The Duchy of Strackenz in Royal Flash (Vol 2 of The Flashman Papers). This is something of a mobius example because, in-story, Anthony Hope based The Prisoner of Zenda on Flashman's account of his exploits in Strackenz.
Andre Norton's first novel, The Prince Commands, took place in "Morvania" in the early 1930s. The Air Force consisted of one barely-flyable plane, and horse cavalry was still a viable force because machine guns were rare and armored cars or tanks not available. The conspirators against the throne included a Communist agitator; the old king had been a brutal tyrant; and the rightful new king, after dodging an assassination attempt, was Faking the Deadand pretending to be a bandit chieftain, rebel, and werewolf. Despite its small size, the place was apparently strategic enough that the main character, newly designated as Crown Prince, had to make state appearances in Paris, London, and Berlin on his way to Morvania (he'd grown up in the U.S., and ignorant of his heritage, too).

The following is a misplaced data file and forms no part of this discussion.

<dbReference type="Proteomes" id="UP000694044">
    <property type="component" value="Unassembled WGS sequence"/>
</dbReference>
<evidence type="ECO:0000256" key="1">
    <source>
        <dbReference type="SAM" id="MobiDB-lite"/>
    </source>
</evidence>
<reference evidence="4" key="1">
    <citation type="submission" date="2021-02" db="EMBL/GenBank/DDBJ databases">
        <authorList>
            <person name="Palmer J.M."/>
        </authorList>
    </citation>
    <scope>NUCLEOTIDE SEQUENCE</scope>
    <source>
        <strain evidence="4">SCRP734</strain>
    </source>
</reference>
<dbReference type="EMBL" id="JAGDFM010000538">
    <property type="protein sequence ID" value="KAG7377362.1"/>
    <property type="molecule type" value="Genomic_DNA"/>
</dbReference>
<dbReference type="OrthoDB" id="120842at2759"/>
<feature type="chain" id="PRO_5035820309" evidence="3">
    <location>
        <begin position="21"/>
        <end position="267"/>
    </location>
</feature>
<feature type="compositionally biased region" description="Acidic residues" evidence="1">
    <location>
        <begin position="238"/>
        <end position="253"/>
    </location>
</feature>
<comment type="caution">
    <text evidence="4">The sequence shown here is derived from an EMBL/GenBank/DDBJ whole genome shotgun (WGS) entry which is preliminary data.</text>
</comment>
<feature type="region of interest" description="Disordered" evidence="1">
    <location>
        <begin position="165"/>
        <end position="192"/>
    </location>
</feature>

Bram Stoker's The Lady in the Shroud features the Land of the Blue Mountains, a very, very thinly-veiled Mary Suetopia version of Montenegro.
Sheri S. Tepper created the Ruritania of Alphenlicht ("elf light"?) for her Marianne trilogy (Marianne, the Magus and the Manticore, Marianne, the Madame and the Momentary Gods and Marianne, the Matchbox and the Malachite Mouse). Alphenlicht is a micronation tucked away somewhere where Iran, Turkey, and the Soviet Union get their borders muddled up in the mountains. It is ruled by a hereditary theocracy of Magi (Zoroastrian priests and the original magicians), and hasthe neighboring micronation of Lubovosk as its dire enemy. Lubovosk used to be part of Alphenlicht but was seized by the USSR and made into a puppet state. It, too, is headed by a Magocracy, an evil branch of the same family.
Subversive Activity is set in 1875 in Maldona, which occupies a small peninsula east of Greece and west of Turkey.